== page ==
Updated 05/26/2016: If you are one of the 12 million Nintendo Wii U owners out there, chances are that you know how awesome the Wii U truly is. As you may recall with the regular Wii, there were the larger games found on disc and online shopping known as “WiiWare” that you could download. Because this downloadable content was rather small, it didn’t really take up much space on the internal memory system. And if you really needed more storage, there was always the SD card slot. No big deal.
With the Wii U, there are two models:
The white model with 8GB of internal flash storage
The black model with 32GB of internal flash storage
By today’s standards, both sizes are rather paltry. And now that it is possible to download full games directly to the Wii U, it is quite easy to fill up the internal memory. (Xenoblade Chronicles X… Super Smash Brothers… etc…)
For those of you not in the know, most current SD cards implement an Ultra High Speed bus (which is abbreviated UHS-I or UHS-1) because it is the 1st version of this bus. It has a maximum transfer rate of 104MB/sec. Since there are some cases which require higher transfer speeds, the SD card consortium has created a new bus called UHS-II (or UHS-2.) The difference is two-fold:
UHS-II raises the maximum transfer rate up to 312MB/s.
UHS-II uses an additional row of pins/contacts to get there.
This means that UHS-II cards can only be fully utilized if the device using it has physical support for these extra pins/contacts. If the device does not have these extra pins (and that’s pretty much all devices as of 2014), then the SD card will fall back to UHS-I mode. Continue reading A list of UHS-II SD cards, readers, and cameras→
After reviewing the whole SanDisk SD card line-up recently, it seems obvious that we all need to move more and more data around, faster and faster. So how to choose which SD card reader for getting pictures and videos off our cameras?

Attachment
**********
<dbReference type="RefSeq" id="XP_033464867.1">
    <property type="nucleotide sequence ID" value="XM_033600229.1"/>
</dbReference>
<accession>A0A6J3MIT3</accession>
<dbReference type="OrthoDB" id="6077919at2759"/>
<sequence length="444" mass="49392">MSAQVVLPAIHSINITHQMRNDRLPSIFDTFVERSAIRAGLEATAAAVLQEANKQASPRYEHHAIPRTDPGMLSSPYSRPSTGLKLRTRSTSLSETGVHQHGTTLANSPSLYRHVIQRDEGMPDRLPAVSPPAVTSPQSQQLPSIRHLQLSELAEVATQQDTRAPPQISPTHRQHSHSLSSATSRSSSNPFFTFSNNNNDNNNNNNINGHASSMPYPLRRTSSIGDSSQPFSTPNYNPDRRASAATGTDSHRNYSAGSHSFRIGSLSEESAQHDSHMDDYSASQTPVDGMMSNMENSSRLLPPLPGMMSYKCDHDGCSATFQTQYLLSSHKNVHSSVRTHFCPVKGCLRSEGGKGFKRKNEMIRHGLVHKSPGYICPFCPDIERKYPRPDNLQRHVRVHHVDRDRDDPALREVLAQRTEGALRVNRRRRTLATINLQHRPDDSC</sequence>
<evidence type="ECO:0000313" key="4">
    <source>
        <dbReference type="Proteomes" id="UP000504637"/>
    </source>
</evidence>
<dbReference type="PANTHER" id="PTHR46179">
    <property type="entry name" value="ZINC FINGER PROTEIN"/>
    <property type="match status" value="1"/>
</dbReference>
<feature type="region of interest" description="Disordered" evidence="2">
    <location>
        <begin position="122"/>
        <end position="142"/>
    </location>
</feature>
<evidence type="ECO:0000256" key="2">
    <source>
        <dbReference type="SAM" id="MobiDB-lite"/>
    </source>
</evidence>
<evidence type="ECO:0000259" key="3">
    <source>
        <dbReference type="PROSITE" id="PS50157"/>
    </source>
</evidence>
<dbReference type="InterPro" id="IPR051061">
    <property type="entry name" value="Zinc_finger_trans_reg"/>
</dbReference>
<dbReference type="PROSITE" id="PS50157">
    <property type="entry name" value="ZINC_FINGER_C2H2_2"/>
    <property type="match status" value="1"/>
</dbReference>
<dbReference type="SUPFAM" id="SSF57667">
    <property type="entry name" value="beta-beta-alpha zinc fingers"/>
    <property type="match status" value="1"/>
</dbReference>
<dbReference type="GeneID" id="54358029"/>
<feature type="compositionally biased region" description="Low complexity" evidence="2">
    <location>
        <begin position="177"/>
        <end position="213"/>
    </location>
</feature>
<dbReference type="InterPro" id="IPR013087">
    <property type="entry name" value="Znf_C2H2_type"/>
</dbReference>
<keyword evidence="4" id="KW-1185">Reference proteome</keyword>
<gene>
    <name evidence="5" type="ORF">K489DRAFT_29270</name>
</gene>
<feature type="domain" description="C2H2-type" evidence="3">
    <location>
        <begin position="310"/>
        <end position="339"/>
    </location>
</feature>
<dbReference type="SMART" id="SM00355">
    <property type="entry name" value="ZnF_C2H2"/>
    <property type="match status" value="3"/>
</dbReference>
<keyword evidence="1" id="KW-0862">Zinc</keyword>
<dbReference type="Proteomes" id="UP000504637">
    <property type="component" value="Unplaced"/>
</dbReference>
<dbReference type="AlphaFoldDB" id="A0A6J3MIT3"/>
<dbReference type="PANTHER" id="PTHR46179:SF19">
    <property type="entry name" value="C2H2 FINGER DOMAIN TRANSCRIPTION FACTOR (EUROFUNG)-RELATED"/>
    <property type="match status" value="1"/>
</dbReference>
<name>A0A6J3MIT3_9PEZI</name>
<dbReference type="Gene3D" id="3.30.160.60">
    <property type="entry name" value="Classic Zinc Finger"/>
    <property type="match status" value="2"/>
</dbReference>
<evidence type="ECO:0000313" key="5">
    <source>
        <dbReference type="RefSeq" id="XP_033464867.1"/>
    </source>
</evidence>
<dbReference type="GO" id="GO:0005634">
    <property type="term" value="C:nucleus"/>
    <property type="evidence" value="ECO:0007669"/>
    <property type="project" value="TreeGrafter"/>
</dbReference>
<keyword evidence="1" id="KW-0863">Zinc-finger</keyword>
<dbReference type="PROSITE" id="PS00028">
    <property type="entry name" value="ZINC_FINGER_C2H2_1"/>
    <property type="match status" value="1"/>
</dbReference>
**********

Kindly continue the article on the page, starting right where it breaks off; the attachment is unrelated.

Looking on Amazon.com reveals a whole mess of USB 3.0 SD card readers. Some as cheap as $5, others are more expensive costing $10 and $15. But how do you really know what you’re getting? The average Amazon.com review isn’t all that comprehensive.
Three USB 3.0 SD card readers were picked from the pile (all around $10), put under the microscope, and then a bunch of SD cards were thrown at them to see what happened. Surprisingly, each SD reader had its own advantages and disadvantages with no clear winner. Choosing which one will come down to personal preference, mostly.
If you’re not shooting pictures with your cellphone camera, then it’s probably a good bet that you’re probably using a digital camera that takes SD memory cards for picture storage. There are lots of SD card manufacturers out there, but perhaps the most popular SD memory card manufacturer is SanDisk.
Looking at SanDisk’s website, it appears that they have quite the line-up of SD cards. One would think that 3 different SD cards would be enough to sell to a camera-happy world, but SanDisk seems to think that 6 different cards is needed for all your different photo shooting needs. So which card to buy for your camera?
When reviewing the Top 16GB USB flash drives under $20 of 2014, it was observed that the ever-tiny Leef Supra 3.0 was surprisingly fast for such a small thing. This warranted a closer comparison to something like a Lexar 633x MicroSDHC card (with USB 3.0 Lexar reader) which was a tad larger, but overall, pretty close to the same size. In addition to this, a generic USB 2.0 MicroSD card reader was thrown in for contrast.
The nagging question was “How does the Leef stack up to the competition?”